Re-publication of ‘Flora of Northumberland and Durham’ (1831): A dramatic account of change

  • Pensoft Editorial Team
  • September 12, 2014
  • flora

    The classical treatise “Flora of Northumberland and Durham” by Nathaniel John Winch is re-published through the innovativeAdvanced Books platform as an example of combining modern information technology together with historical scholarship to create a new sort of resource and data re-use. This publication will be supporting ongoing research on the botany of the region, which can be seen as a model for other regions in Europe.

    The on-line semantically enriched re-publication marries the meticulous detail of old books with the interconnectedness of the internet bringing advantages of the digitization and markup efforts such as data extraction and collation, distribution and re-use of content, archiving of different data elements in relevant repositories and so on.

    “Historic biodiversity literature is not just of cultural interest, it can be used to chart biogeographic change and help us understand the impacts of environmental change on biodiversity. Even if we are trying to predict future scenarios for biodiversity, understanding the changes of the past will help understand the changes we should expect in the future” said Dr Quentin Groom from the Meise Botanical Garden, Belgium, who initiated the project and marked up the original text.

    The North-east of England has seen many changes since the publication of Winch’s Flora. In the 19th Century the area was a powerhouse of the industrial revolution. It was an important coal mining area and significant for the production of iron and steel. It was also a centre for industries such as shipbuilding and engineering. In contrast the uplands in the west of the region were some of the most isolated areas in England, covered in blanket bog and rarely visited.

    Since that time heavy industry and mining have declined, but the population has continued to grow. Agriculture and forestry have become mechanized changing the countryside perhaps beyond the recognition of Winch. Many of the plants and localities he mentions have disappeared and a large number of new species have been introduced. The local botanists are still very active in the region. With GPS systems and modern maps they are mapping theregion’s flora in ever more detail.

    The extensive efforts of Quentin Groom from the Botanic Garden Meise and editor of this re-publication combined with the cutting-edge technologies for semantic enhancements used by Pensoft’s Advanced Books platform, have resulted in additional details including links to the original citations and coordinates of the mentioned localities. In some cases the habitat that Winch described for a locality differs dramatically from what can be found in the same location nowadays.

    The flora, for example, frequently mentions Prestwick Carr, an area of lowland bog, once full of rare species. Sadly it was largely drained just thirty years after the publication of the flora. Yet in recent years the Northumberland Wildlife Trust has been working to restore the bog to its former glory. “When reading Winch’s flora, it is easy to see what has been lost, but more importantly what remains to be conserved”, comments Groom.

    The re-publication of Winch’s flora is just one step towards fully understanding all the impacts on wild plants of all the environmental changes that have occurred since the 19th century. Nevertheless, digitization of this flora not only tells us about plants but also about the history of science. Between the lines of this flora one can see a rudimentary understanding of ecology and the beginnings of research on phytogeography.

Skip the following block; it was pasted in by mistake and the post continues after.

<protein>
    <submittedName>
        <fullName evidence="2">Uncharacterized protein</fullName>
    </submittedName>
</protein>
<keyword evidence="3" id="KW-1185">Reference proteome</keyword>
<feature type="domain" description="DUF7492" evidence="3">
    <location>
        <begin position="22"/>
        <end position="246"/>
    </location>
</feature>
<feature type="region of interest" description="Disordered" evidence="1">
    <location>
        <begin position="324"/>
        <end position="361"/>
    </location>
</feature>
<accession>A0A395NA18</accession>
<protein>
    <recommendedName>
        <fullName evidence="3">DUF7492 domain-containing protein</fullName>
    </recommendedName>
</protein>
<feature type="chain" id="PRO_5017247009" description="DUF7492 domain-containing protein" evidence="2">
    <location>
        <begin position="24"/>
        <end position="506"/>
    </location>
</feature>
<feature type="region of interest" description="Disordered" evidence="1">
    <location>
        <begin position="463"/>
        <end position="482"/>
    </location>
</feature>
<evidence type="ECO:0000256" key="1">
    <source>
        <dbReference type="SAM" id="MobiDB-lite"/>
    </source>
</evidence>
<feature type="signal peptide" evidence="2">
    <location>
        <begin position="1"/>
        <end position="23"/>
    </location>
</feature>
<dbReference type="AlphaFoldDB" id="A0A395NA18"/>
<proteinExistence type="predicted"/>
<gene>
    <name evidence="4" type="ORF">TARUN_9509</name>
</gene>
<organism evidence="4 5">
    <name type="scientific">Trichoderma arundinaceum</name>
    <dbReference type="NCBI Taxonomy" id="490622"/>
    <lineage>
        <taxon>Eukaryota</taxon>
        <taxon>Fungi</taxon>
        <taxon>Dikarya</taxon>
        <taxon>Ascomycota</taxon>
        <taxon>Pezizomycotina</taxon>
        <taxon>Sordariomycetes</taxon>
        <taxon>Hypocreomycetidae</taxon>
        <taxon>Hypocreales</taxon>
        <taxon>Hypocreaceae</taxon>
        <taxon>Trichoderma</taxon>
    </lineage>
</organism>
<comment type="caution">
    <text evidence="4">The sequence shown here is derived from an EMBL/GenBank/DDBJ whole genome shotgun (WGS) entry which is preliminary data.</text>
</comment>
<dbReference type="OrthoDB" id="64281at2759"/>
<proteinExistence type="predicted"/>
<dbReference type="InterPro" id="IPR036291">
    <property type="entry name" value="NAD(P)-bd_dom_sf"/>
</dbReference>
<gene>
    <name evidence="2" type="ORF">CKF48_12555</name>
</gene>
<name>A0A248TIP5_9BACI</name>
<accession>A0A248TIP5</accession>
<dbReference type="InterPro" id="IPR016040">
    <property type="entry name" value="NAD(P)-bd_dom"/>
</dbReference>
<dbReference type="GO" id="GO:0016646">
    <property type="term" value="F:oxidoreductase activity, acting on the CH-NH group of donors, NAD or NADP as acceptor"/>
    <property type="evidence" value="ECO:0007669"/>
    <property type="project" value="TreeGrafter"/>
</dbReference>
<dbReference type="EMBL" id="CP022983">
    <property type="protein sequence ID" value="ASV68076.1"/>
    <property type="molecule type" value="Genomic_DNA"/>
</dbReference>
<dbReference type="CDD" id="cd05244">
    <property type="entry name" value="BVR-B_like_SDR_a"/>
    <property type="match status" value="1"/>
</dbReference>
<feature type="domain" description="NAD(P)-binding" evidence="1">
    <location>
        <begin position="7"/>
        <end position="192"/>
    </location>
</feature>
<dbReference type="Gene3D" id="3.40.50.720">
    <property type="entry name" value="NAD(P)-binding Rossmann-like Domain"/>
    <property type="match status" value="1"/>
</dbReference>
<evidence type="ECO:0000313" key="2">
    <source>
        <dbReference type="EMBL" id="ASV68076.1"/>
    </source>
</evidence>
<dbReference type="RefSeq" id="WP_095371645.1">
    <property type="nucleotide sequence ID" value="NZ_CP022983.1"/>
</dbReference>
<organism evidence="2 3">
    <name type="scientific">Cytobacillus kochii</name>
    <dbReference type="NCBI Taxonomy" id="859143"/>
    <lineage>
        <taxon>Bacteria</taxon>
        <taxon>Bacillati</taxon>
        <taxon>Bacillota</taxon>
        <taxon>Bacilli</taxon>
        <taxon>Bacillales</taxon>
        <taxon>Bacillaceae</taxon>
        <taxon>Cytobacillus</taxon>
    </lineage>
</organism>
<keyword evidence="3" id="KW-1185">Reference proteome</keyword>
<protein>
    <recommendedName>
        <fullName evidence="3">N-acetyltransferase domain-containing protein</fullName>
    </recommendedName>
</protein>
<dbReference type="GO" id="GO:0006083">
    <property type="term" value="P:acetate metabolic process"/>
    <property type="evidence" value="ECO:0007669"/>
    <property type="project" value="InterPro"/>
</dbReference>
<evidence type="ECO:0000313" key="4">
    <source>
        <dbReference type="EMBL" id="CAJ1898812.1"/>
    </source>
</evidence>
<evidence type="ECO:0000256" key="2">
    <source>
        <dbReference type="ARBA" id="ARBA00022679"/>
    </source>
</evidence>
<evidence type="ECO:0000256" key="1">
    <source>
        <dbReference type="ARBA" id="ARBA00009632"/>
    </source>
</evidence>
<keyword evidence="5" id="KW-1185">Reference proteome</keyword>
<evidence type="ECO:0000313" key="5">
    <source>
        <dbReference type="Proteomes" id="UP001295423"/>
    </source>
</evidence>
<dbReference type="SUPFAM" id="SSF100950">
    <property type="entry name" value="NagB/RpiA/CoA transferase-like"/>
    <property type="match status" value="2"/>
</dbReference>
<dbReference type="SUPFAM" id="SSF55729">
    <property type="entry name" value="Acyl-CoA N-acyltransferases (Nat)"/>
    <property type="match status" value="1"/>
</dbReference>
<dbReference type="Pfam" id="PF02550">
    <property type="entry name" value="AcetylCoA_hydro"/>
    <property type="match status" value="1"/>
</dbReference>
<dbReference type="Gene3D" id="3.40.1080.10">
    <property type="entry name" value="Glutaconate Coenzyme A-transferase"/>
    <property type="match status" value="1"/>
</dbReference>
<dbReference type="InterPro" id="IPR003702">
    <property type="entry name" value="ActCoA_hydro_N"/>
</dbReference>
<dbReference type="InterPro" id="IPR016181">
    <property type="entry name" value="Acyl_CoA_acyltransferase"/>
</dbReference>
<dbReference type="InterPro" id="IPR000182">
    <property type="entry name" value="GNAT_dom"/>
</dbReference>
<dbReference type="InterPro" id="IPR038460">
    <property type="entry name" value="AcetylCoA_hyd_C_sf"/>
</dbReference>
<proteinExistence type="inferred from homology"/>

Consider that in 1831 Charles Darwin set sail on the Beagle, collecting and cataloguing biodiversity around the world, much as Winch had done in North-east England over the preceding 30 years. Field botany at the time was not just a hobby, but a serious pursuit that led to many new discoveries.

    Understanding the causes of biodiversity change is only possible if you have data over a long period. The North-east England has an enviable botanical history dating back to William Turner (1508-1568), the so-called, Father of English Botany, who came from Morpeth in Northumberland. Yet he was only the first in a long list of North-eastern botanists, including John Wallis (1714-1793), Nathaniel John Winch (1769-1838), John Gilbert Baker (1834-1920), George Ralph Tate (1805-1871), Gordon Graham and George Swan (1917). Their publications and the works of many others have contributed to a large corpus of literature on the region’s flora.

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    The re-publication is supported by the FP7 funded EU project European Biodiversity Observation Network (EU BON).

     

    Original Source:

    Winch N (2014) Flora of Northumberland and Durham. Advanced Books: e4002. doi:10.3897/ab.e4002

     

    Additional Information:

    The Advanced Books platform is launched by Pensoft to publish new books or re-publish such previously available in paper or PDF only, in an advanced and semantically enhanced HTML and XML formats, to accelerate open access, data publication, mining, sharing and reuse. Advanced Books builds on the novel approaches developed by Pensoft’s journals.

    This re-publication of the “Flora of Northumberland and Durham” originally published in 1831 by Nathaniel John Winch is supported by the FP7 funded EU project European Biodiversity Observation Network (EU BON) (Grant agreement No 308454

     

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